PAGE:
Extinction Rebellion: anti-human to the core

A tweet calling coronavirus ‘the cure’ and humans ‘the disease’ may be fake. But XR’s misanthropy is real.

Connor Tomlinson

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Topics Politics Science & Tech UK

A Twitter account claiming to represent an Extinction Rebellion (XR) chapter in the East Midlands tweeted last week that the ‘Earth is healing. The air and water is clearing. Corona is the cure. Humans are the disease!’ The post also showed stickers with the same slogan posted on a lamppost.

The tweet and the account were denounced by a number of official XR accounts, which accused far-right groups of putting up the offending stickers and setting up a fake account. The account has since been suspended by Twitter.

Given much of the rhetoric of XR’s activists, spokespeople and supporters, it is hardly surprising that the tweet and posters were widely taken as a legitimate XR campaign. Indeed, as broadcaster Andrew Neil has pointed out, the ‘fake’ East Midlands account was followed by several XR accounts which are known to be genuine.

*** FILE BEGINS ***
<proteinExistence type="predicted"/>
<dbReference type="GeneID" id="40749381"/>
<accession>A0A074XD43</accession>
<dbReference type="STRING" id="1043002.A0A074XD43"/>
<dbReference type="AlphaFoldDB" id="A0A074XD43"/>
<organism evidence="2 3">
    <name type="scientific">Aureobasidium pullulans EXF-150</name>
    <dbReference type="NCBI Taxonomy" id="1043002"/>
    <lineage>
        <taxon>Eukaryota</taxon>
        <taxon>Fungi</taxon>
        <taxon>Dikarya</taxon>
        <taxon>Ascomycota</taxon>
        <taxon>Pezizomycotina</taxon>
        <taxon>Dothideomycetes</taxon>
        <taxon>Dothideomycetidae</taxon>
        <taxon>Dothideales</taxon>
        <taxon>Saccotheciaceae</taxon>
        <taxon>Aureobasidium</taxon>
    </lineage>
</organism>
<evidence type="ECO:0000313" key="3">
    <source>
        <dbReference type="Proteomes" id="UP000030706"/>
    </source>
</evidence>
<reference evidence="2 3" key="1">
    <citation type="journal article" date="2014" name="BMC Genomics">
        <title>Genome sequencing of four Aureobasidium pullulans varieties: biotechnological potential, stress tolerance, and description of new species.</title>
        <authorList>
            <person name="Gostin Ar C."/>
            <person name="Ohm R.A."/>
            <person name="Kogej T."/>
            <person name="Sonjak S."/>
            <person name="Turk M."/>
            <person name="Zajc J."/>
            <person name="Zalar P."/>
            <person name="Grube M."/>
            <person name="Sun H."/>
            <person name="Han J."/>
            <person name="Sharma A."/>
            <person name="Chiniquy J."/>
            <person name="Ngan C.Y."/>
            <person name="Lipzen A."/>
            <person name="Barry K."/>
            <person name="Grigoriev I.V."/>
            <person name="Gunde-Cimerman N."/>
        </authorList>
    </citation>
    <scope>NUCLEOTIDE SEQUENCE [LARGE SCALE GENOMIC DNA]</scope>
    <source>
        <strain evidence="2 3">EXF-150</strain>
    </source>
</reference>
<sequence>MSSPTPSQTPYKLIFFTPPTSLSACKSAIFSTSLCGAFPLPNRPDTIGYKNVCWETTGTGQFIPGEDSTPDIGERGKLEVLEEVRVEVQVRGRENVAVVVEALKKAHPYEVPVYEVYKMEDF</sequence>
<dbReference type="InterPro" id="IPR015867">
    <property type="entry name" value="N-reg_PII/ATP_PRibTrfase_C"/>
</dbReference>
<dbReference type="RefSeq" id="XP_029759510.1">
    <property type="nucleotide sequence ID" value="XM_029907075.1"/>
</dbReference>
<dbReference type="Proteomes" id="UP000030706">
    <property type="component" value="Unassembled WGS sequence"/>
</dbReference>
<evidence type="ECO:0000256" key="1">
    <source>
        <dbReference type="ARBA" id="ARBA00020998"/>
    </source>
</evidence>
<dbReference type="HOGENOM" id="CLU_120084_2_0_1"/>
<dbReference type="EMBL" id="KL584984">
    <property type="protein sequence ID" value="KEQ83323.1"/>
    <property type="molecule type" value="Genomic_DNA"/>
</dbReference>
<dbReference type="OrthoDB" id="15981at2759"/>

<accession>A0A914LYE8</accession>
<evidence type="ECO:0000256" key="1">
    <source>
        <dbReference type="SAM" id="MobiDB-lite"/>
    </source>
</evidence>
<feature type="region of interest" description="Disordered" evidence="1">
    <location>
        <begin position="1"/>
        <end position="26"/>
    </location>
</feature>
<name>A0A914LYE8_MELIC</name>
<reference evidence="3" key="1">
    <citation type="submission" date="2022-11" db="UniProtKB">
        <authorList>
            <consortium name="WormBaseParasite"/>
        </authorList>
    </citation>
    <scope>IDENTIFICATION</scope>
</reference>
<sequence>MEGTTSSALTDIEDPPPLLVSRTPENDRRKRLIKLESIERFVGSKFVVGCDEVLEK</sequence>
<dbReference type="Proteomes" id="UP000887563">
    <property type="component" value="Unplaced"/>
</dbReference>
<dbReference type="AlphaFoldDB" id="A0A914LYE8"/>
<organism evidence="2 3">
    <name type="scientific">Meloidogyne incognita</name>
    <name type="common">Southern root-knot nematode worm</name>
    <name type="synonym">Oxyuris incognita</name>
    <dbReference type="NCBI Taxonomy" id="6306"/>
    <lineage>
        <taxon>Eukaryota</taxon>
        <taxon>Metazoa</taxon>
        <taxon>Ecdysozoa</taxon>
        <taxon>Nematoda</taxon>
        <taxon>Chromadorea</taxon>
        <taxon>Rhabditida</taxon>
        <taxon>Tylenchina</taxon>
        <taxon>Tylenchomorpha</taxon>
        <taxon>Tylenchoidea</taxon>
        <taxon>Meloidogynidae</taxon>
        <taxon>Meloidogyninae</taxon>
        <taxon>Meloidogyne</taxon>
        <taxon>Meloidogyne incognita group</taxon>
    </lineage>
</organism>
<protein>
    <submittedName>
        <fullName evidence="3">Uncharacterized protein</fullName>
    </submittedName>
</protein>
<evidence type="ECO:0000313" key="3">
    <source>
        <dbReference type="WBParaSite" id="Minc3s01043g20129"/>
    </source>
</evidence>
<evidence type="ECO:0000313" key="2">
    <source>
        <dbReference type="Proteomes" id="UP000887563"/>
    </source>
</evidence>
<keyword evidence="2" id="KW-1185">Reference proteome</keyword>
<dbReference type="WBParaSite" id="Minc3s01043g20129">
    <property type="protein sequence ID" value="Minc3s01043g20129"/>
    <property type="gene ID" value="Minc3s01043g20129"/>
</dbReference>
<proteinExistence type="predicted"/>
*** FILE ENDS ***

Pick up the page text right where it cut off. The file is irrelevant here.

Extreme, controversial and anti-human views are nothing new for the Extinction Rebellion. For instance, XR co-founder Stuart Basden says that the movement ‘isn’t about the climate’. Rather, it aims to dismantle the ‘cruelty and violence’ of ‘600 years of colonialism’ conducted by ‘European civilisation’, and its delusions of ‘patriarchy’, ‘white supremacy’, and ‘heteronormativity’. Another XR co-founder, Roger Hallam, says that ‘forcing governments to act’ or ‘bringing them down’ in order to enact its policies will require ‘some to die in the process’.

What’s more, the wider environmental movement has tried to connect climate change to Covid-19. For instance, Greta Thunberg says the widespread suspension of economic activity to slow the coronavirus pandemic shows her demands for instantaneous preventative action against climate change are possible. Lots of environmentalists have also celebrated the fact that air pollution and CO2 levels have plummeted because of quarantine measures against coronavirus.

Whether the XR sticker or East Midlands Twitter account is real or not, it is hardly surprising that so many recognised its anti-human message.

Connor Tomlinson is a policy researcher with the British Conservation Alliance. Follow the BCA on Twitter: @BCA_eco.

Picture by: Getty.

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